The NIU Department of Police and Public Safety is building on its longtime commitment to diversity by signing on to the 30 x 30 Pledge, an effort by law enforcement agencies across the nation to increase the number of sworn female police officers in their ranks to 30%.
By signing the pledge, the department commits to reporting on its efforts to identify and address the obstacles that women officers face, starting with recruitment and throughout their careers. NIU Police will also be able to draw on the experiences and expertise of the more than 50 departments across the country which, as participants in the initiative, agree to collaborate and share best practices to help attract and retain women officers.
Departments that participate agree to:
- Take measures to increase the representation of women in all ranks of law enforcement.
- Ensure that policies and procedures are free of all bias.
- Promote equitable hiring, retention and promotion of women officers.
- Promote a culture that is inclusive, respectful and supportive of women in all ranks and roles.
“My entire career, I have always been concerned about diversity and equity in law enforcement – whether it be color, gender, socioeconomic or educational diversity,” said NIU Acting Chief of Police Darren Mitchell. “Having different people with different experiences and backgrounds is imperative, and it is important that the composition of the force reflect the community you serve. Since half the world’s population is made up of women, it only makes sense that having more women on your force would have a positive impact.”
Research cited by the organizers of the 30 x 30 Pledge demonstrates that adding women officers has many benefits. Women officers are less likely to use force; are named in fewer complaints and lawsuits; and are perceived as being more honest and compassionate. Women officers also typically see better outcomes for victims of crime, especially in sexual assault cases.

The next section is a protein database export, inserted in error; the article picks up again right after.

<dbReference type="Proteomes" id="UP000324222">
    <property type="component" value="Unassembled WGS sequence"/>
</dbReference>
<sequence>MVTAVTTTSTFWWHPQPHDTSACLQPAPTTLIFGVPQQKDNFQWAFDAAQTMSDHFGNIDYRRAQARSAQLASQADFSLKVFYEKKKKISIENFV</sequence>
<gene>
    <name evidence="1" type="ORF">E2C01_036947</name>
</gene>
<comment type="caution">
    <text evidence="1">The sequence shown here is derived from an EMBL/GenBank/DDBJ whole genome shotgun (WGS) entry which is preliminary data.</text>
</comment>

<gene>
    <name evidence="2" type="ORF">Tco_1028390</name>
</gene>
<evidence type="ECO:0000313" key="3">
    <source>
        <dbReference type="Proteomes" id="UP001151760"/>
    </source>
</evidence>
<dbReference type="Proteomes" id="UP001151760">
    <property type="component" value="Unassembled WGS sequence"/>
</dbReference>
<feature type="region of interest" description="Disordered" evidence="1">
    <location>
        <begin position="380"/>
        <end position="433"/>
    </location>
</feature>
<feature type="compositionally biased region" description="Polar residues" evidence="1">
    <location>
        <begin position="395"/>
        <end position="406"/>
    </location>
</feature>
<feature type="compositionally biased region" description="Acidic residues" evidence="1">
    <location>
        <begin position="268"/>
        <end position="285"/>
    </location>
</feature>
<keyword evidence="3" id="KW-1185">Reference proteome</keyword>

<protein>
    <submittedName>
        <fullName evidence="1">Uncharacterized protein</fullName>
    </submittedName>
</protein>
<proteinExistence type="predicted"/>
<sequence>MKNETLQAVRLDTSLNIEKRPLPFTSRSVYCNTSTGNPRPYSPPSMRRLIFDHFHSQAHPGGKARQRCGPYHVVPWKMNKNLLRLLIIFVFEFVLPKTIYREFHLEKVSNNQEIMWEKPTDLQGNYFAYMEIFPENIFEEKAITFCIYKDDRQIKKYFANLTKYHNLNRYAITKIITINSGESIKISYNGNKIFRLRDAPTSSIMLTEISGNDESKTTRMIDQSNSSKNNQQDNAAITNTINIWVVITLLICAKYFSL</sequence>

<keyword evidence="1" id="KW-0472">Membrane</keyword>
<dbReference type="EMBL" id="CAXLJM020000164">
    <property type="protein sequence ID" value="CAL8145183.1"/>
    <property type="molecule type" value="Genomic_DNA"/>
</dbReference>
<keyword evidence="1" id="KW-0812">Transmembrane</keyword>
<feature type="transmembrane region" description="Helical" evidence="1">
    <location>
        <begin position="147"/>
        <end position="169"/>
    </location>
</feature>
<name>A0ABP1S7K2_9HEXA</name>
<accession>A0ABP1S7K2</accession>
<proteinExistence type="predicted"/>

NIU is actually well on its way to meeting the 30% goal, as 24% of the department’s sworn officers are women, which is twice the national average.
“Our department has always shared the university’s commitment to equity and inclusion,” said Mitchell, whose goal is to exceed the 30% benchmark. “We’ve established a long history with having one of the most diverse rosters of any police department in the region but there are always things you can improve and areas where we can get better.”
The effort to attract women to the force is not new for NIU, said NIU Patrol Officer Junelle Bennett. A holder of three NIU degrees (most recently a doctorate in Adult and Higher Education), she was completing work on her master’s in public health in 2012 when Mitchell suggested that she consider policing as a career. After some hesitance, she looked into it, and has no regrets over choosing that path.
“Women are needed in this profession because we have a different skill set, a more nurturing spirit,” she said. “Many people believe that policing is all about enforcement, but it also involves working with the community, educating, even acting as a counselor sometimes until a real counselor can show up.”
That skill set is particularly important when dealing with women, she said. “It is a matter of representation – it’s difficult for people to believe you can empathize with them if you don’t have shared experiences.”
As an officer at NIU, Bennett feels she has been well supported as she has progressed over the past nine years. She recently returned to duty after having her first child and was delighted to find that departmental policies that accommodated her needs as a nursing mother had been updated and all was in order when she resumed work. She also praised the department’s flexibility in scheduling for officers who are also caregivers.
Bennett has taken advantage of training opportunities within the department – from SWAT to evidence technician – and will soon prepare to become a field training officer for new recruits. She hopes one day that her breadth and depth of experience can help her earn a leadership role within the department, which would fulfill another goal of 30 x 30 to boost the number of women in such roles.
Mitchell plans to continue consulting with Bennett and the other women in the department about the challenges specific to female officers and find ways to overcome those hurdles. He also plans to enlist them in the effort to recruit more women to join the NIU police force.
“We have some incredibly talented and committed female officers in our department who are equally dedicated to this very important initiative,” Mitchell said. “I know they will continue to be our best advocates and convey to potential female recruits the opportunities that policing holds for women and how the empathy and emotional intelligence they bring can help us better serve our community.”